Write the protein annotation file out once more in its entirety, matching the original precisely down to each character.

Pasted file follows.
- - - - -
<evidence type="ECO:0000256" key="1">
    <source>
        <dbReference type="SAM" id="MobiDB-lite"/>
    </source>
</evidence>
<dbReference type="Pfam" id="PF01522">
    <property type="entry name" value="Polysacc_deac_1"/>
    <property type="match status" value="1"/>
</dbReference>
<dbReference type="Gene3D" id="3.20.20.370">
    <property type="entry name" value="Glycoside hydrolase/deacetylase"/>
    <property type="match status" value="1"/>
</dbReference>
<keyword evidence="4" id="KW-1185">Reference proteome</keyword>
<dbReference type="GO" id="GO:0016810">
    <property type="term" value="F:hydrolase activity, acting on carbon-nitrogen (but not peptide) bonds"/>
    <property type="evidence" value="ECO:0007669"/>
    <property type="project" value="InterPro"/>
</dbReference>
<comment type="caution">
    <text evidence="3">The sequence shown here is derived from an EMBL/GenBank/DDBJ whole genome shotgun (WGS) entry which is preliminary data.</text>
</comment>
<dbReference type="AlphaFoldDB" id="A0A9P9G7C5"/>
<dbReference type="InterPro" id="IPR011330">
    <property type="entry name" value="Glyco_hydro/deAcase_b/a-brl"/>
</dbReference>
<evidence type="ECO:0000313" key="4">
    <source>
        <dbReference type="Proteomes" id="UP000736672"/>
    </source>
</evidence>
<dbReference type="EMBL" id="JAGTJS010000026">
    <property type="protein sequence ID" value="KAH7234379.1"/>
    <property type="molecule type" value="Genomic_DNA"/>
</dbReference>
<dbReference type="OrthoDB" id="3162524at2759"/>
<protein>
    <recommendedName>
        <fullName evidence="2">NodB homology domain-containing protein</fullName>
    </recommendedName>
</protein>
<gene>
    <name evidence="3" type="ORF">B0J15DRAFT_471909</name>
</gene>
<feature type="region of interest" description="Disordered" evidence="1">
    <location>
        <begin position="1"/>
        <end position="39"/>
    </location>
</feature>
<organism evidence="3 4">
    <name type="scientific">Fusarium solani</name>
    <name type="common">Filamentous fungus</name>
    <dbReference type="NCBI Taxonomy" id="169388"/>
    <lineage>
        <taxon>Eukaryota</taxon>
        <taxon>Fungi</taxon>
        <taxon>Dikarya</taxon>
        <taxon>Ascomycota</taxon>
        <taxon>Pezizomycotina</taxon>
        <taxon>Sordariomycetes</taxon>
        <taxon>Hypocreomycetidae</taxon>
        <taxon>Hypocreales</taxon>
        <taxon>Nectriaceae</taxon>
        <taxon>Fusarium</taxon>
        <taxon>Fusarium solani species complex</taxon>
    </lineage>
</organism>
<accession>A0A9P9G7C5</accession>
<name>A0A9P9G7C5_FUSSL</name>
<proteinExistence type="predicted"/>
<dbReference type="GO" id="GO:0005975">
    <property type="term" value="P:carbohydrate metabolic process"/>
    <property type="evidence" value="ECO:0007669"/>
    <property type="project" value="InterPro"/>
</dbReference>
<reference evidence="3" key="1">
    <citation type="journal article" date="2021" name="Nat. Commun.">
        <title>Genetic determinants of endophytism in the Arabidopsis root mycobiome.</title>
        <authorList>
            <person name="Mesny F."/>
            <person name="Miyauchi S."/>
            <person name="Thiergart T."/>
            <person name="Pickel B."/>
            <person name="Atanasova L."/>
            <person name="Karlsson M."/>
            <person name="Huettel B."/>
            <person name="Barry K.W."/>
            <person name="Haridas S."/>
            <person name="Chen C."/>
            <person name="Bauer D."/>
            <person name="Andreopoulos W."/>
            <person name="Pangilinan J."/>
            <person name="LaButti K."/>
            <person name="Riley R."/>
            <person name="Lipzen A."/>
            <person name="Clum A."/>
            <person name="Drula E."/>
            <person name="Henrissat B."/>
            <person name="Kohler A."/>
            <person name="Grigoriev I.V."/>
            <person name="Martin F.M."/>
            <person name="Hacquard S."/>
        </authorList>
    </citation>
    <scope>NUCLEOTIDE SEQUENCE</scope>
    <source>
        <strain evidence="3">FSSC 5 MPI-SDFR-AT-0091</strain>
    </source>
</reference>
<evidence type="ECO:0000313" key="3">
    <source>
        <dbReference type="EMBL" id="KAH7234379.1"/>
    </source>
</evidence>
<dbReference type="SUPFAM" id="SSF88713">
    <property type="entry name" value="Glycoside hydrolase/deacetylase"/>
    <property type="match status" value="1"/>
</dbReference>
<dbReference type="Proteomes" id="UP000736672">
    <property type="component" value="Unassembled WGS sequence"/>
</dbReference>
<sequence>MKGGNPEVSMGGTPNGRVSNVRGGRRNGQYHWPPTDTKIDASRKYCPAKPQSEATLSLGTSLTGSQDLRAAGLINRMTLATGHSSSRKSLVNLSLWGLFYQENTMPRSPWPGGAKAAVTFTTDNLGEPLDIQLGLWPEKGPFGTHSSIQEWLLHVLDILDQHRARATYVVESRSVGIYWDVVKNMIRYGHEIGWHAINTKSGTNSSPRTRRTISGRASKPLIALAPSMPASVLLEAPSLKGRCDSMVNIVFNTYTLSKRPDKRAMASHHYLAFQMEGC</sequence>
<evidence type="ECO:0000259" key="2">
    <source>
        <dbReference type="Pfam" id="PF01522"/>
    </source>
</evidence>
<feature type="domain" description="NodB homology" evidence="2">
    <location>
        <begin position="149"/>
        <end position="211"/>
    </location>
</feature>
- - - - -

<evidence type="ECO:0000256" key="1">
    <source>
        <dbReference type="SAM" id="MobiDB-lite"/>
    </source>
</evidence>
<dbReference type="Pfam" id="PF01522">
    <property type="entry name" value="Polysacc_deac_1"/>
    <property type="match status" value="1"/>
</dbReference>
<dbReference type="Gene3D" id="3.20.20.370">
    <property type="entry name" value="Glycoside hydrolase/deacetylase"/>
    <property type="match status" value="1"/>
</dbReference>
<keyword evidence="4" id="KW-1185">Reference proteome</keyword>
<dbReference type="GO" id="GO:0016810">
    <property type="term" value="F:hydrolase activity, acting on carbon-nitrogen (but not peptide) bonds"/>
    <property type="evidence" value="ECO:0007669"/>
    <property type="project" value="InterPro"/>
</dbReference>
<comment type="caution">
    <text evidence="3">The sequence shown here is derived from an EMBL/GenBank/DDBJ whole genome shotgun (WGS) entry which is preliminary data.</text>
</comment>
<dbReference type="AlphaFoldDB" id="A0A9P9G7C5"/>
<dbReference type="InterPro" id="IPR011330">
    <property type="entry name" value="Glyco_hydro/deAcase_b/a-brl"/>
</dbReference>
<evidence type="ECO:0000313" key="4">
    <source>
        <dbReference type="Proteomes" id="UP000736672"/>
    </source>
</evidence>
<dbReference type="EMBL" id="JAGTJS010000026">
    <property type="protein sequence ID" value="KAH7234379.1"/>
    <property type="molecule type" value="Genomic_DNA"/>
</dbReference>
<dbReference type="OrthoDB" id="3162524at2759"/>
<protein>
    <recommendedName>
        <fullName evidence="2">NodB homology domain-containing protein</fullName>
    </recommendedName>
</protein>
<gene>
    <name evidence="3" type="ORF">B0J15DRAFT_471909</name>
</gene>
<feature type="region of interest" description="Disordered" evidence="1">
    <location>
        <begin position="1"/>
        <end position="39"/>
    </location>
</feature>
<organism evidence="3 4">
    <name type="scientific">Fusarium solani</name>
    <name type="common">Filamentous fungus</name>
    <dbReference type="NCBI Taxonomy" id="169388"/>
    <lineage>
        <taxon>Eukaryota</taxon>
        <taxon>Fungi</taxon>
        <taxon>Dikarya</taxon>
        <taxon>Ascomycota</taxon>
        <taxon>Pezizomycotina</taxon>
        <taxon>Sordariomycetes</taxon>
        <taxon>Hypocreomycetidae</taxon>
        <taxon>Hypocreales</taxon>
        <taxon>Nectriaceae</taxon>
        <taxon>Fusarium</taxon>
        <taxon>Fusarium solani species complex</taxon>
    </lineage>
</organism>
<accession>A0A9P9G7C5</accession>
<name>A0A9P9G7C5_FUSSL</name>
<proteinExistence type="predicted"/>
<dbReference type="GO" id="GO:0005975">
    <property type="term" value="P:carbohydrate metabolic process"/>
    <property type="evidence" value="ECO:0007669"/>
    <property type="project" value="InterPro"/>
</dbReference>
<reference evidence="3" key="1">
    <citation type="journal article" date="2021" name="Nat. Commun.">
        <title>Genetic determinants of endophytism in the Arabidopsis root mycobiome.</title>
        <authorList>
            <person name="Mesny F."/>
            <person name="Miyauchi S."/>
            <person name="Thiergart T."/>
            <person name="Pickel B."/>
            <person name="Atanasova L."/>
            <person name="Karlsson M."/>
            <person name="Huettel B."/>
            <person name="Barry K.W."/>
            <person name="Haridas S."/>
            <person name="Chen C."/>
            <person name="Bauer D."/>
            <person name="Andreopoulos W."/>
            <person name="Pangilinan J."/>
            <person name="LaButti K."/>
            <person name="Riley R."/>
            <person name="Lipzen A."/>
            <person name="Clum A."/>
            <person name="Drula E."/>
            <person name="Henrissat B."/>
            <person name="Kohler A."/>
            <person name="Grigoriev I.V."/>
            <person name="Martin F.M."/>
            <person name="Hacquard S."/>
        </authorList>
    </citation>
    <scope>NUCLEOTIDE SEQUENCE</scope>
    <source>
        <strain evidence="3">FSSC 5 MPI-SDFR-AT-0091</strain>
    </source>
</reference>
<evidence type="ECO:0000313" key="3">
    <source>
        <dbReference type="EMBL" id="KAH7234379.1"/>
    </source>
</evidence>
<dbReference type="SUPFAM" id="SSF88713">
    <property type="entry name" value="Glycoside hydrolase/deacetylase"/>
    <property type="match status" value="1"/>
</dbReference>
<dbReference type="Proteomes" id="UP000736672">
    <property type="component" value="Unassembled WGS sequence"/>
</dbReference>
<sequence>MKGGNPEVSMGGTPNGRVSNVRGGRRNGQYHWPPTDTKIDASRKYCPAKPQSEATLSLGTSLTGSQDLRAAGLINRMTLATGHSSSRKSLVNLSLWGLFYQENTMPRSPWPGGAKAAVTFTTDNLGEPLDIQLGLWPEKGPFGTHSSIQEWLLHVLDILDQHRARATYVVESRSVGIYWDVVKNMIRYGHEIGWHAINTKSGTNSSPRTRRTISGRASKPLIALAPSMPASVLLEAPSLKGRCDSMVNIVFNTYTLSKRPDKRAMASHHYLAFQMEGC</sequence>
<evidence type="ECO:0000259" key="2">
    <source>
        <dbReference type="Pfam" id="PF01522"/>
    </source>
</evidence>
<feature type="domain" description="NodB homology" evidence="2">
    <location>
        <begin position="149"/>
        <end position="211"/>
    </location>
</feature>